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Would the microphone for a Onkyo work for a Marantz receiver as well, for audyssey calibration. Cause I'm thinking of buying a refurb Marantz, but it does not include the mic. And I currently have a Onkyo with mic, if it doesn't guess I'll stick with an Onkyo upgrade.
 

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Quote:
Originally Posted by audyssey /forum/post/16219396


It's very likely that your speaker does indeed have a driver wired out of phase. This is sometimes intentional. The phase warning is just a warning. It has no effect on the calibration. Just check the wiring on both ends and hit Skip to move one.


The sub distance being shorter is one of those unsolved mysteries that occasionally comes up in this thread. It is often traced to noise that influences the mic. Sometimes from a projector fan and often from the hum that comes in from the cable TV system. It would be worth trying to disconnect the cable box.


On another occasion it happened because the sub was turned up so high that the signal to the mic was clipping. But, in a few other occasions we have been unable to find the cause.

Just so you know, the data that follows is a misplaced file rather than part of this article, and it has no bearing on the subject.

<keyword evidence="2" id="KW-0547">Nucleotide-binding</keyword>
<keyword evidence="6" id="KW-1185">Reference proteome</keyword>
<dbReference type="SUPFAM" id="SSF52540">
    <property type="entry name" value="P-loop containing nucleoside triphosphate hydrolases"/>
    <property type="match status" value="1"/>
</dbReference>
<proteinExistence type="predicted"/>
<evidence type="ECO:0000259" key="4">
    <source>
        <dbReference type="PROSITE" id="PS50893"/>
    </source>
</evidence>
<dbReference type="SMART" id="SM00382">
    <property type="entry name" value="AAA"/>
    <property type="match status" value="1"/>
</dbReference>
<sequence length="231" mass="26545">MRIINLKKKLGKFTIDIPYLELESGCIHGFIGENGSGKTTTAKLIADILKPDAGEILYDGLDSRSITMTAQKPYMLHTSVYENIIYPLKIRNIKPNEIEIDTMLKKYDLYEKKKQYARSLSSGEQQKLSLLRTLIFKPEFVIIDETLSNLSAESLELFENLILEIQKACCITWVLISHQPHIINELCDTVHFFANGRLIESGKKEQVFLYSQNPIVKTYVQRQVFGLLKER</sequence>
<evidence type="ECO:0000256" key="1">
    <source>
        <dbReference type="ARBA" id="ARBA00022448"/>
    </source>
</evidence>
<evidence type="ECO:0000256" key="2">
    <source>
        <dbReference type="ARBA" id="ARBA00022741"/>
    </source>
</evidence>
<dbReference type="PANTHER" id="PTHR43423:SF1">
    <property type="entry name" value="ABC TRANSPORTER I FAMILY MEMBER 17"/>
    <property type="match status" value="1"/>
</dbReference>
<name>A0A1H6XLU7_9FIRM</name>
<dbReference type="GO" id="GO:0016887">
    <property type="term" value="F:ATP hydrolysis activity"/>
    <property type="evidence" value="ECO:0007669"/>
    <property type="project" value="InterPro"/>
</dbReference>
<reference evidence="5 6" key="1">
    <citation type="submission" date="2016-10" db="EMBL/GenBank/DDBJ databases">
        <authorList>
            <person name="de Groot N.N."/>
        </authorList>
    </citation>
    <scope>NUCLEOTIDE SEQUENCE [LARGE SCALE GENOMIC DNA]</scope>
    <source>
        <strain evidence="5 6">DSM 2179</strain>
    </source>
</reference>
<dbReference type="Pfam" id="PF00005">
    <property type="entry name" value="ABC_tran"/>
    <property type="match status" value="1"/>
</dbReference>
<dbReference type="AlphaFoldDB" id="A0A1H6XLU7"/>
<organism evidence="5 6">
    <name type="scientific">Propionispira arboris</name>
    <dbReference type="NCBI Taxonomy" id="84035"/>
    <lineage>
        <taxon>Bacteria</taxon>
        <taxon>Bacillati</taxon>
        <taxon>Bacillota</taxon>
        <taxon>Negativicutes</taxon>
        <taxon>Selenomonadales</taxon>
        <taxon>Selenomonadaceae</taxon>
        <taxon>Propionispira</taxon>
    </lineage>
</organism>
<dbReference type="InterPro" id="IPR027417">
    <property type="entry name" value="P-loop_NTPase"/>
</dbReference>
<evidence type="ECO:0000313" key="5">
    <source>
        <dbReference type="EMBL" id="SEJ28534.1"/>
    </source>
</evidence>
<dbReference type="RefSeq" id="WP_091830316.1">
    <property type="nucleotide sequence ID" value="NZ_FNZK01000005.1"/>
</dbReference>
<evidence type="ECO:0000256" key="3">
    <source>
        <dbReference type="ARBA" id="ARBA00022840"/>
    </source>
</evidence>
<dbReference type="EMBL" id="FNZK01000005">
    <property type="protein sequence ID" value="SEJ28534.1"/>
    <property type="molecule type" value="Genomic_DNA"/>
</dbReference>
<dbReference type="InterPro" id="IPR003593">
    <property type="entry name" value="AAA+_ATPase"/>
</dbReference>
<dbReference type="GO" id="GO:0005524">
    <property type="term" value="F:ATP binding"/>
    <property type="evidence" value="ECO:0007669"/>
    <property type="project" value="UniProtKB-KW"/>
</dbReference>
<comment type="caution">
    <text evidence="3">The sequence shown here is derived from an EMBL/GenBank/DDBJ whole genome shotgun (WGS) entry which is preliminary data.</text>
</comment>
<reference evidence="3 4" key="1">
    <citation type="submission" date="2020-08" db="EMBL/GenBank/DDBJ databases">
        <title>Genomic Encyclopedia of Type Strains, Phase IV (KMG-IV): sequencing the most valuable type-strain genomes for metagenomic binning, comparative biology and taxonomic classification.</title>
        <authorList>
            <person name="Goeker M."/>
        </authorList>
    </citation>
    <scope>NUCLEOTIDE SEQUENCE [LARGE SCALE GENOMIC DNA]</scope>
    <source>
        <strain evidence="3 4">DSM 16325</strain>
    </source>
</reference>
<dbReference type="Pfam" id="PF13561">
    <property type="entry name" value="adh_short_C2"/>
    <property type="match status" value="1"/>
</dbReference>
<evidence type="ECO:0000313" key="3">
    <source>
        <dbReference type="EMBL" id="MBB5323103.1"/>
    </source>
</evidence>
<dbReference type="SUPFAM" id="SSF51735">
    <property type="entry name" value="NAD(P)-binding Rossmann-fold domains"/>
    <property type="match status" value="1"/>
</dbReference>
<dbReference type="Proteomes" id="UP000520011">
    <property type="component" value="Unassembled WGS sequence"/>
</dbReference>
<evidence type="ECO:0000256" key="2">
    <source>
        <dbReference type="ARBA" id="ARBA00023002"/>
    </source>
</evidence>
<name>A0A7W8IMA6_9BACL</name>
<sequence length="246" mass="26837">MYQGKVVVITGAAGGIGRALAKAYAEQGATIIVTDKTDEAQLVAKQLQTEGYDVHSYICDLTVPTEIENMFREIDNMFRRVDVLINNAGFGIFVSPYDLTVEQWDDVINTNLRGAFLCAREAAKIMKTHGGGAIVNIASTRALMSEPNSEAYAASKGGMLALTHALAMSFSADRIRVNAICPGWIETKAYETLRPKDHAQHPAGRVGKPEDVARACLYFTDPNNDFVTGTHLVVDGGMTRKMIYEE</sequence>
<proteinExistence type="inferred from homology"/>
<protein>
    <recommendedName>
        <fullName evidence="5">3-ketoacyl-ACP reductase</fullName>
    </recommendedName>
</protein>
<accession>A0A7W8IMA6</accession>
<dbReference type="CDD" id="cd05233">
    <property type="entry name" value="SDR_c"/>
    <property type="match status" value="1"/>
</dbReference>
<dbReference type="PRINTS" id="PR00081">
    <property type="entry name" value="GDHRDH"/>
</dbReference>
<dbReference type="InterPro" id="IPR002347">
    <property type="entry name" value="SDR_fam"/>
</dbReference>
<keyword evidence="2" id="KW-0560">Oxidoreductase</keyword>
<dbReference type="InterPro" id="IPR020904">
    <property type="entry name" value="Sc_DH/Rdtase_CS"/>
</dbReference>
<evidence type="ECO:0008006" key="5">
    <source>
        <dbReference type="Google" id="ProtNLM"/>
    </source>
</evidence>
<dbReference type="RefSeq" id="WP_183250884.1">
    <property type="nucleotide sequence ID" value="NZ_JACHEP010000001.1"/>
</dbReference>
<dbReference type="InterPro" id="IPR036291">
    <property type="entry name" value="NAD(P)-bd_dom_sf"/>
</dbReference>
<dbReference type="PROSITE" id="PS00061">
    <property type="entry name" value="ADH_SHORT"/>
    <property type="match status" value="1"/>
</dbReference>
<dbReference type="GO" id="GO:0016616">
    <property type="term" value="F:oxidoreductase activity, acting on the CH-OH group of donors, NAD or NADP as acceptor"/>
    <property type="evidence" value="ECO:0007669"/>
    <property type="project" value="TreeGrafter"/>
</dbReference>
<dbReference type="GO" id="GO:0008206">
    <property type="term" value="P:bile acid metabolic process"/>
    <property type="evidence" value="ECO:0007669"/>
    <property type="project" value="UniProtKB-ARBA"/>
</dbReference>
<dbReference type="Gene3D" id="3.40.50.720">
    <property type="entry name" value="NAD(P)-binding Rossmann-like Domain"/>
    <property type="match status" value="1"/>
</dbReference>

The first time I ran Audyssey I had no phase errors at all. However, my sub was placed at about 2'. The next 3 times Audyssey said my left front speaker was out of phase, and continued to place the sub between 1.5'-2'. This last time, where I have it currently, Audyssey reported no phase issues, but placed my sub distance at 1.7'. My pre/pro is the Denon AVP-A1 and I have all Martin Logan speakers including the sub. The LPF can't be disabled on the sub, so I placed it at its highest setting, and turned the phase to 0. I have a rather stout coffee table between the sub and my couch. Could this table be interfering with the sub distance setting?
 

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It's reassuring to see that I'm not the only one having audyssey mysteriously report sub distance significantly less than physical. A half dozen people have reported such in this thread, and it seems to be about as common as the well understood case where audyssey reports greater than physical distance due to crossover induced delays.